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Village of Nissequogue, NY
Suffolk County
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Table of Contents
Table of Contents
[HISTORY: Adopted by the Board of Trustees of the Village of Nissequogue 7-18-1989 by L.L. No. 3-1989. Amendments noted where applicable.]
Coastal consistency review — See Ch. 53.
Erosion protection structures — See Ch. 64.
Parks, beaches and conservation areas — See Ch. 87.
Beaches, dunes, bluffs and other natural protective features are safeguards for coastal lands. They help to protect human life and property from risks resulting from storms and flooding. Erosion of these protections may result from excavation of coastal features, from improperly designed waterfront structures, from inadequate site planning and from other actions undertaken in disregard of the fragile nature of these natural features. Actions and development in or in proximity to natural protective features must be undertaken in a manner which minimizes and mitigates any adverse effects and ensures that they are neither destroyed nor substantially weakened.
[Added 6-27-1991 by L.L. No. 2-1991]
As used in this chapter, the following words shall have the meanings indicated:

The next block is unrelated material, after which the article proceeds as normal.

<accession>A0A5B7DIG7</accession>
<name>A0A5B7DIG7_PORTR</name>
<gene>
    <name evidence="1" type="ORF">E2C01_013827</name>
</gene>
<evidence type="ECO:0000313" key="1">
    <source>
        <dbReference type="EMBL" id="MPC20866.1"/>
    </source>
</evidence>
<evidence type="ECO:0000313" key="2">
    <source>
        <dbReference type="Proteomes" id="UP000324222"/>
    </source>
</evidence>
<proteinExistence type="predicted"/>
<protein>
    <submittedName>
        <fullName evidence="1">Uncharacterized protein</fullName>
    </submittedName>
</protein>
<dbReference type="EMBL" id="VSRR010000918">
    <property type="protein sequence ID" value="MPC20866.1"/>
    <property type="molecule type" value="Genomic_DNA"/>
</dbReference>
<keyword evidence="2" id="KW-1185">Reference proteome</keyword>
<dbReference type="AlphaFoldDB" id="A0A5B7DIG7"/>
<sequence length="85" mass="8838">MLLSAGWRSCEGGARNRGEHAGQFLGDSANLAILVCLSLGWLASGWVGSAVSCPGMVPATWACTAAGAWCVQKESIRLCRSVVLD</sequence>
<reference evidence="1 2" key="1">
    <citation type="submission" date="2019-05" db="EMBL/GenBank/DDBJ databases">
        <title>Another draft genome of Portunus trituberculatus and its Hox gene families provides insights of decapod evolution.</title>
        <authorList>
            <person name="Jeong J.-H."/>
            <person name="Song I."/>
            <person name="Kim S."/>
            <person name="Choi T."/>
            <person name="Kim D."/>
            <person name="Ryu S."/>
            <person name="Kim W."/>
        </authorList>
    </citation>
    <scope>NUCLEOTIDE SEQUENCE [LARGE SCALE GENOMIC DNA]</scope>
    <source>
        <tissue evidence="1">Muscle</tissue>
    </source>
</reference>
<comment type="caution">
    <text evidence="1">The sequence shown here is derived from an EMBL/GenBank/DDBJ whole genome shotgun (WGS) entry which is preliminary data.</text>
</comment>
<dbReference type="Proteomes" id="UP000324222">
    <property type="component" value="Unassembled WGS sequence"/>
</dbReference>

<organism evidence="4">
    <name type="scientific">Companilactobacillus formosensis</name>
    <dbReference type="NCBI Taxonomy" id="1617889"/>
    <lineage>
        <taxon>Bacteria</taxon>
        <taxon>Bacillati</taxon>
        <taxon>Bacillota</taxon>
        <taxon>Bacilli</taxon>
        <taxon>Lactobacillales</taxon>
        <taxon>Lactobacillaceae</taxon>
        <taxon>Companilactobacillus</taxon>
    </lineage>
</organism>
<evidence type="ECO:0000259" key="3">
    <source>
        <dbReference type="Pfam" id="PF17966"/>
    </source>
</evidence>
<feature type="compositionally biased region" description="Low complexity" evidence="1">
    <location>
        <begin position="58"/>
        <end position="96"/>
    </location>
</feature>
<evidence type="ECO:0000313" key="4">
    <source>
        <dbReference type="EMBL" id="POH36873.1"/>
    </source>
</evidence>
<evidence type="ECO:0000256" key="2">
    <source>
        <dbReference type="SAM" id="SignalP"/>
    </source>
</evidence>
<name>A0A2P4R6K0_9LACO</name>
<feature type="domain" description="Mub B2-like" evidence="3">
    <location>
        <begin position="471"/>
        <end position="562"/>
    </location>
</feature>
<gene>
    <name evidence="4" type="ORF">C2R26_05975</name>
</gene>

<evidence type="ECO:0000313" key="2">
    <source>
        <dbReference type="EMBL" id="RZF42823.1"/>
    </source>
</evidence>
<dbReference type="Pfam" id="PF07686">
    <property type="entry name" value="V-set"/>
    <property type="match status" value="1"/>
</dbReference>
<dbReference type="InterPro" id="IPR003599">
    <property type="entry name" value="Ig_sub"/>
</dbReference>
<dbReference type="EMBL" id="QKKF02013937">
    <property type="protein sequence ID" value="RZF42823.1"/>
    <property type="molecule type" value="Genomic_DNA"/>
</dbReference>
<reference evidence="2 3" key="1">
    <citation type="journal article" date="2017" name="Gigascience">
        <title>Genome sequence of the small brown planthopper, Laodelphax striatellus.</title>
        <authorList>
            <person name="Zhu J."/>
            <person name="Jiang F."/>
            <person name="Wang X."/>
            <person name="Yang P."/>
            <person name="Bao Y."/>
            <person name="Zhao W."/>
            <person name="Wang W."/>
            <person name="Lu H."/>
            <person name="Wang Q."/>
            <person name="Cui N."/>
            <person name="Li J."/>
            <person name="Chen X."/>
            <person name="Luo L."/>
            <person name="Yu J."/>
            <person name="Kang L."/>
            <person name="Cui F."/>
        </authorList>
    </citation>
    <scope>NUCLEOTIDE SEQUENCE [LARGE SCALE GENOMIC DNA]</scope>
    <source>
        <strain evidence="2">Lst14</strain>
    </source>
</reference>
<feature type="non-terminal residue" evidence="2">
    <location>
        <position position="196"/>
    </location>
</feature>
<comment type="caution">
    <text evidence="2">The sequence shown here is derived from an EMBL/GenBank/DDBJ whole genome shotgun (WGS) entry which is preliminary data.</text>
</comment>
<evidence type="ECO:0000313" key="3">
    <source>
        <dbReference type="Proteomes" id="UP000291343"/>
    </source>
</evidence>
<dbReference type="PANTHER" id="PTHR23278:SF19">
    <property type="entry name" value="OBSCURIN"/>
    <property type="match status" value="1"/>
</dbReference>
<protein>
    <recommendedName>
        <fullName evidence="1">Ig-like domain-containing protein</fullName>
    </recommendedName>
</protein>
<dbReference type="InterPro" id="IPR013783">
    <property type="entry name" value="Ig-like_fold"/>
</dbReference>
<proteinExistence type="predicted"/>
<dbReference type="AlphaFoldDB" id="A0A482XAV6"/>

The zone of unconsolidated earth extending landward from the mean high-water line to the waterward toe of a dune or bluff, whichever is most waterward. Where no dune or bluff exists landward of a "beach," the landward limit of a "beach" is 100 feet landward from the mean high-water line. Shorelands subject to seasonal or more frequent overwash or inundation are considered to be "beaches."
Any bank or cliff with a precipitous or steeply sloped face adjoining a beach or body of water. The seaward limit of a "bluff" is the landward limit of its waterward natural protective feature, such as a beach or dune. Where no waterward natural protective feature such as a beach or dune is present, the waterward limit of a "bluff" is mean high water. The landward limit of a "bluff" is 100 feet landward of the receding ridge line.
A ridge or hill of loose, windblown or artificially placed earth, the principal component of which is sand.
[Amended 6-27-1991 by L.L. No. 2-1991]
Because of the unsuitability of beaches and dunes for development and their vulnerability to erosion, no permanent buildings or structures, except for docks, retaining walls, erosion protection structures and beach access stairways and walkways, may be erected on any beach or dune within the Village of Nissequogue for any purpose or use, and no removal of vegetation, disturbance of surface soils or grading, excavation or alteration of the natural slope of the beach or dune shall be permitted.
Because bluffs are inherently fragile natural features subject to erosion, sloughing, weakening, slumping and eventual collapse from improper use, development, runoff and groundwater seepage, any grading, removal or vegetation, improper siting of buildings, paving or parking areas materially accelerate the risk of severe erosion damage. In view of these dangers, the following restrictions and standards are required by this chapter: